- Clean Energy Regulator of Australia accredited 514 MW of renewable energy projects in the month of July 2018
- Of this, solar PV projects accounted for 395 MW or more than 76% of the total; project sizes were over 1 MW
- July 2018 is now the month with the largest solar power capacity accredited in a single month since the start of the accreditation scheme
- Large scale renewable energy capacity of the country that’s either operational or under construction at the end of July 2018 was 7,854 MW
Australia’s Clean Energy Regulator accredited 514 MW of large-scale renewable energy capacity in July 2018 in the form of 29 power stations. It includes five utility scale solar power plants of more than 1 MW capacity, with the largest solar project being the 138 MW Darling Downs Solar Farm in Queensland.
Solar power stations accounted for 395 MW or 76% of the total of 514 MW. Not only was solar the big winner among renewables in July 2018, it meant also record solar capacity accreditations a single month since the start of the scheme.
According to the agency’s statistics, three new solar projects reached financial close in July, representing a combined capacity of 207 MW, with the largest being the 105 MW Nevertire Solar Farm in New South Wales (NSW).
At the end of July 2018, Australia had a combined 7,854 MW of large scale renewable energy capacity either under construction or operating. Power purchase agreements (PPAs) were signed for another 781 MW of projects.
Between January 2016 and July 2018, Australia had 2,804 MW of accredited capacity, with another 5,050 MW of committed capacity. The Clean Energy Regulator considers 781 MW as ‘probable capacity.’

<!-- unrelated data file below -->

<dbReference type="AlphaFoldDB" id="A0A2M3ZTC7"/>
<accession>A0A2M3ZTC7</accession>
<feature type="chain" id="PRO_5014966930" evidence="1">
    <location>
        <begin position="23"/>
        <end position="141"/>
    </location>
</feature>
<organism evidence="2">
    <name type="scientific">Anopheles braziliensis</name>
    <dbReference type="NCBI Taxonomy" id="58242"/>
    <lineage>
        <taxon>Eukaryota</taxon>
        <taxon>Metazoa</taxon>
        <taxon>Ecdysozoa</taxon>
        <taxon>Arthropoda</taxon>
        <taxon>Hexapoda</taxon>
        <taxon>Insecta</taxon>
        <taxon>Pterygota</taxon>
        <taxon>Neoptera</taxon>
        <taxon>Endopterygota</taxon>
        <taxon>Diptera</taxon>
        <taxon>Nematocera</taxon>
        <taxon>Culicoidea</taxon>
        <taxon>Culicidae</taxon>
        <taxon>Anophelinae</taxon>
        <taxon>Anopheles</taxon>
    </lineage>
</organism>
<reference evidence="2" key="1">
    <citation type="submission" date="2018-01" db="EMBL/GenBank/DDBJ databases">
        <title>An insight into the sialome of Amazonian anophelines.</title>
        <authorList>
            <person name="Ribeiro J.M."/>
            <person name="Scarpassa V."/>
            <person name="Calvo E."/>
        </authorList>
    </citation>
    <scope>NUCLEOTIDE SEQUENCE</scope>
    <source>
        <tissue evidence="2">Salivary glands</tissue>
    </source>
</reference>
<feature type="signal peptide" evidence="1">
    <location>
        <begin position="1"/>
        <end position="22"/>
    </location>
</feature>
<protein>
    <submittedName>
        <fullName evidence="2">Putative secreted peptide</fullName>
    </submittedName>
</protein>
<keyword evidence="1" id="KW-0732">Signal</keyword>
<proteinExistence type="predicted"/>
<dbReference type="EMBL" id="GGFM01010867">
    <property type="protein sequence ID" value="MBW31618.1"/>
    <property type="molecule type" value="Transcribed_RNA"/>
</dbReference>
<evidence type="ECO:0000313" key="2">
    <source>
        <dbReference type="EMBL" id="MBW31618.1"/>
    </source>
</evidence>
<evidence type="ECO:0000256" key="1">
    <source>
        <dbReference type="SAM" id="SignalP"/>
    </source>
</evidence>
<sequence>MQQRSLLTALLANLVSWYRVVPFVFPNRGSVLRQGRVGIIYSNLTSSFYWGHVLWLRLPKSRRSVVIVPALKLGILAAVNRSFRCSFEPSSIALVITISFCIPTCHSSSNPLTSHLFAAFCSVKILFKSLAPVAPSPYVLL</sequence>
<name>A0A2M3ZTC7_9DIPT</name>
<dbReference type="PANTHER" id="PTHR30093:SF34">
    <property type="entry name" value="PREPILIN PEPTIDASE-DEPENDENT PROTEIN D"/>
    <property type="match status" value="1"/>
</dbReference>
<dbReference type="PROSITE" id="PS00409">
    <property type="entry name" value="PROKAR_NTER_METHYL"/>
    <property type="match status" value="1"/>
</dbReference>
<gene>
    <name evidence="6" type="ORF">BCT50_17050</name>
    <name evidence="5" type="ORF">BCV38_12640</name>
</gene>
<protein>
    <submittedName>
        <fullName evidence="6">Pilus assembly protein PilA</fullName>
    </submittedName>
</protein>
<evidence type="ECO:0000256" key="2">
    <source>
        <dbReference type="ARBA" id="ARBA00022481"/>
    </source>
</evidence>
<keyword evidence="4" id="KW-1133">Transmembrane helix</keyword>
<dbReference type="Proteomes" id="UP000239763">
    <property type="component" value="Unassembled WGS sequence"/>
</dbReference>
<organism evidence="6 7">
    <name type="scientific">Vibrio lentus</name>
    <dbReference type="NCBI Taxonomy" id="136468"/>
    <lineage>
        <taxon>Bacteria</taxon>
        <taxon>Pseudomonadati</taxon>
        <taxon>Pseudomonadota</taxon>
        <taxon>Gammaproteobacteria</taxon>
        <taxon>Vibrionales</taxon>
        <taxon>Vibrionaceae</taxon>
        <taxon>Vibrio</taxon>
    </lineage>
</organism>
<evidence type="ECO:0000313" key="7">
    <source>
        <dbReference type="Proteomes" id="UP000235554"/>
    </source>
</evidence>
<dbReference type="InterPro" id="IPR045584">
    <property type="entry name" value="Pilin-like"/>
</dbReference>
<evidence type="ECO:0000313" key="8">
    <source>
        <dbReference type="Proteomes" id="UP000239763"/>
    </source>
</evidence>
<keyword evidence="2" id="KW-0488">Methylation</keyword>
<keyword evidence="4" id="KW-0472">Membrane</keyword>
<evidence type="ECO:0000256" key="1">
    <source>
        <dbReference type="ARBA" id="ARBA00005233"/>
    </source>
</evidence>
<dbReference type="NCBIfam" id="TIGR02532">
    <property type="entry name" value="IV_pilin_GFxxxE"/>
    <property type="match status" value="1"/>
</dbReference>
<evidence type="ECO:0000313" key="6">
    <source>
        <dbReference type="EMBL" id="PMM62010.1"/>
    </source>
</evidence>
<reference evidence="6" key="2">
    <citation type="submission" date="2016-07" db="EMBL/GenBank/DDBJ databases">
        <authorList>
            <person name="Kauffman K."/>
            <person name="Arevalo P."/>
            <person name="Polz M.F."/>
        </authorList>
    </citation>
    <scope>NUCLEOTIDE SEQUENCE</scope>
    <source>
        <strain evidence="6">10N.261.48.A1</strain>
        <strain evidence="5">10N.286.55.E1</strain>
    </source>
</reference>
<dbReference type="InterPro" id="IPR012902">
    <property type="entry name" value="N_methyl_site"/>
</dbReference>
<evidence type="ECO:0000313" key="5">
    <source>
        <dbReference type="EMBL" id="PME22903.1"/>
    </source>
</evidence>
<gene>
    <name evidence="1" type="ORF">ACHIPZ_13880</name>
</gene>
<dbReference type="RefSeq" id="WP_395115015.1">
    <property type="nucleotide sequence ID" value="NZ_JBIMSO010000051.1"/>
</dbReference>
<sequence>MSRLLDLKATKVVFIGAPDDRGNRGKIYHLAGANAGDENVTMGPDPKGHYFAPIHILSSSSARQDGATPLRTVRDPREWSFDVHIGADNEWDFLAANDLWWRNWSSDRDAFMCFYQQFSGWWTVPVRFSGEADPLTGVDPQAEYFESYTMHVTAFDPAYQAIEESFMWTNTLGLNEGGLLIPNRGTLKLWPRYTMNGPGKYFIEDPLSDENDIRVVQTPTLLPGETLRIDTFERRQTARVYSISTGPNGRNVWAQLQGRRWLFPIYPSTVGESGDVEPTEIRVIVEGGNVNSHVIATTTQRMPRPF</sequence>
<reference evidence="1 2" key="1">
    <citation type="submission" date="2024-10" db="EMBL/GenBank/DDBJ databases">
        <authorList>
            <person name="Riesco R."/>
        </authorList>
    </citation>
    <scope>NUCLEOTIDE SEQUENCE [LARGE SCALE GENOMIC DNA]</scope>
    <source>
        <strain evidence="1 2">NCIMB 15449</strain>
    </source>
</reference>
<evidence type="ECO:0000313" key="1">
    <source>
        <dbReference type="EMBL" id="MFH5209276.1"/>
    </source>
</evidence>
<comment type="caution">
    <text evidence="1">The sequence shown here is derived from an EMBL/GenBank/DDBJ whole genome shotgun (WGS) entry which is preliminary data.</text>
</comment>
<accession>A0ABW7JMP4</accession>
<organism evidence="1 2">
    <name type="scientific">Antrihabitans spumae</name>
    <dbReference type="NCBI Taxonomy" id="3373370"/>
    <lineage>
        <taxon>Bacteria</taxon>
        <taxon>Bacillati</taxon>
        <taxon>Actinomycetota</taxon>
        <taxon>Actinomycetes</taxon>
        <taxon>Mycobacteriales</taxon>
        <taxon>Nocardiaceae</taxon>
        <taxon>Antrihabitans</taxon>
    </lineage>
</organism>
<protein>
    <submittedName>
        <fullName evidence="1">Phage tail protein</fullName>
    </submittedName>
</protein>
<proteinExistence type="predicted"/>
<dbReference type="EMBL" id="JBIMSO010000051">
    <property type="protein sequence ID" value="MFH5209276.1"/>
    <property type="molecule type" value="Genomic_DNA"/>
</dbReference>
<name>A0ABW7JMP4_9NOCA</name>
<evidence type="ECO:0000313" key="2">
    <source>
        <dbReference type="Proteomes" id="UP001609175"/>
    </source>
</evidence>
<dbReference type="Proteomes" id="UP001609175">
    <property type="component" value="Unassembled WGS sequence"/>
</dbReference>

Accreditation of a renewable energy power plant in Australia means the project can start creating large-scale generation certificates (LGCs) for the power generated. These can be sold to liable entities under the country’s Renewable Energy Target (RET). This accreditation is available till 2030 and will end with the RET closure. Australia aims to achieve 33 GWh of additional renewable energy generation by 2020 under its RET.
“In 2016 the Clean Energy Regulator estimated that for the 2020 target to be reached the total new capacity of renewable energy power projects required to be committed through to the end of 2018 was 6,000 MW. Due to a higher proportion of solar projects in the pipeline than expected the Clean Energy Regulator estimated that 6,400 MW would now be required to reach the target,” according to the website of the Clean Energy Regulator.
The Clean Energy Council of Australia recently published that the country is having a 5.48 GW large scale renewable energy projects portfolio as of May 11, 2018, with PV accounting for 2.69 GW of the total (see Australia 2018 RE Portfolio Over 5 GW).